Skip to main content

John A. Gerlt

Profile picture for John A. Gerlt

Contact Information

Department of Biochemistry
University of Illinois
3107 IGB, MC-195, Box B-4
1206 W. Gregory
Urbana, IL 61801

Professor Emeritus

Biography

Professor John A. Gerlt attended Michigan State University where he received his B.S. in Biochemistry in 1969. He received his Ph.D. in Biochemistry and Molecular Biology from Harvard University in 1974. After postdoctoral studies at the National Institutes of Health in 1974-75, he held faculty positions at both Yale University and the University of Maryland before joining the Illinois faculty in 1994. In 2003, he was the recipient of the Repligen Corporation Award in Chemistry for Biological Processes from the Division of Biological Chemistry of the American Chemical Society His research interests are in mechanistic enzymology.

Research Interests

predicting and discovering new enzymatic functions, metabolites, and metabolic pathways; mechanistic enzymology; unnatural mutagenesis

Research Description

The availability of complete genome sequences permits analyses of the strategies by which Nature can redesign existing enzymes to catalyze diverse reactions. Using tools such as sequence analyses, recombinant DNA methods, enzyme kinetics, and physical organic chemistry, we study three groups of enzymes whose members catalyze different reactions that diverged from a common ancestor.

The members of the enolase superfamily share the ubiquitous β/α-barrel fold. High-resolution structures reveal a conserved binding site for an essential divalent metal ion that stabilizes an enolate anion intermediate. The essential functional groups are located at the ends of the eight β-strands in the pseudosymmetric barrel. Using the paradigm that the reactions catalyzed by members of this superfamily are initiated by abstraction of the α-proton of a carboxylate anion, we have predicted the functions of unknown proteins discovered in genome projects. We are using directed evolution to explore the functional restrictions available to members of this superfamily, aiming to obtain novel catalysts for new reactions.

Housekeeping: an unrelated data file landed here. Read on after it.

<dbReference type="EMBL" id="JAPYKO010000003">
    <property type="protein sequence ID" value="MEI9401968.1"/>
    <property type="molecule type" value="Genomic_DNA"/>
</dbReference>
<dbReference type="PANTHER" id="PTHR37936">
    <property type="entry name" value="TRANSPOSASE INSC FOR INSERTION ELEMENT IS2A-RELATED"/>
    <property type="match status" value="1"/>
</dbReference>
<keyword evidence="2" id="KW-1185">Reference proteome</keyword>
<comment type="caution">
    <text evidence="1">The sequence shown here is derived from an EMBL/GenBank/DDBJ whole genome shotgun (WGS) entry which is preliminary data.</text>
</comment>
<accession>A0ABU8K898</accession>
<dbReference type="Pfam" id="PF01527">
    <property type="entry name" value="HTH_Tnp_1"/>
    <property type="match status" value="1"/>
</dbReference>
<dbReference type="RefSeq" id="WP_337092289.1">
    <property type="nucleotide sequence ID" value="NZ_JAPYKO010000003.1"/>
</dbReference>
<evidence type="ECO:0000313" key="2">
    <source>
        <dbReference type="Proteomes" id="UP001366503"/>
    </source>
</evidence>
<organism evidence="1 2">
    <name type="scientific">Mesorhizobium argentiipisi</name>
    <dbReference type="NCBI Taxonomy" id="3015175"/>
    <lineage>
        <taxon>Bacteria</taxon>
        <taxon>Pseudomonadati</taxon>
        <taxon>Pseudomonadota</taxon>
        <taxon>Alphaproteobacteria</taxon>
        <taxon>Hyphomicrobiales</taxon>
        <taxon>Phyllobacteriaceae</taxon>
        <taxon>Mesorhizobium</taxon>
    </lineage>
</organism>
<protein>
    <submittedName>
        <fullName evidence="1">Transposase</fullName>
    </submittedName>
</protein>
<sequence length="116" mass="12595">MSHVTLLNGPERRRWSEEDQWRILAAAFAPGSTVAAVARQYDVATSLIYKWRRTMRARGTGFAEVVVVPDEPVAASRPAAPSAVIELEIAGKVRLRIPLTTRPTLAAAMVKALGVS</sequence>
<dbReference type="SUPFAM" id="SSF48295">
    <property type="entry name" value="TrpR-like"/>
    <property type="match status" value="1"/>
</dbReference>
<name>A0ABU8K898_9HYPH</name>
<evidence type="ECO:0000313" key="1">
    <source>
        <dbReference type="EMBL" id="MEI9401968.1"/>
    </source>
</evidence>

The members of the crotonase superfamily share an α+ β fold that provides a conserved oxyanion hole used to stabilize enolate anion intermediates derived from coenzyme A esters. In contrast to the enolase superfamily, the positions of the essential functional groups in this superfamily cannot be restricted to known positions within the structure. Therefore, we are studying diverse members to delineate the structural basis for catalytic diversity. For example, we are elucidating the mechanisms of the reactions catalyzed by dihydroxynaphthoyl CoA synthase and 2-ketocyclohexanecarboxyl CoA hydrolase that catalyze the formation and cleavage of carbon-carbon bonds, respectively. By studying this pair of homologous enzymes together, we expect to better define the mechanisms of both reactions.

The members of the orotidine 5'-phosphate decarboxylase "suprafamily" also share the β/α-barrel fold. However, in contrast to the enolase superfamily, these enzymes use conserved functional groups to catalyze reactions involving distinct mechanisms. We are studying enzymes that catalyze aldol and β-ketoacid decarboxylation reactions to better understand this mechanistic plasticity. We will use directed evolution to explore the consequences of this functional plasticity on the design of new enzymes.

Additional Campus Affiliations

Professor Emeritus, Biochemistry

Highlighted Publications

Representative Publications

Divergent Evolution in the Enolase Superfamily: Strategies for Assigning Functions, J. A. GERLT, P. C. Babbitt, M. P. Jacobson, and S. C. Almo, J. Biol. Chem. 2012, 287, 29-34.

Homology Models Guide Discovery of Diverse Enzyme Specificities Among Dipeptide Epimerases in the Enolase Superfamily, T. Lukk. A. Sakai, C. Kalyanaraman, S. D. Brown, H. J. Imker, L. Song, A. A. Fedorov, E. V. Fedorov, R. Toro, B. Hillerich, R. Seidel, Y. Patsklvsky, M. V. Vetting, S. K. Nair, P. C. Babbitt, S. C. Almo, J. A. GERLT, and M. P. Jacobson, Proc. Nat. Acad. Sci USA 2012, 109, 4122-4127.

OMP Decarboxylase: Phosphodianion Binding Energy is Used to Stabilize a Vinyl Carbanion Interrmediate, B. Goryanova, T. L. Amyes, J. A. Gerlt, and J. P. Richard, J. Amer. Chem. Soc. 2011, 133, 6545-6548.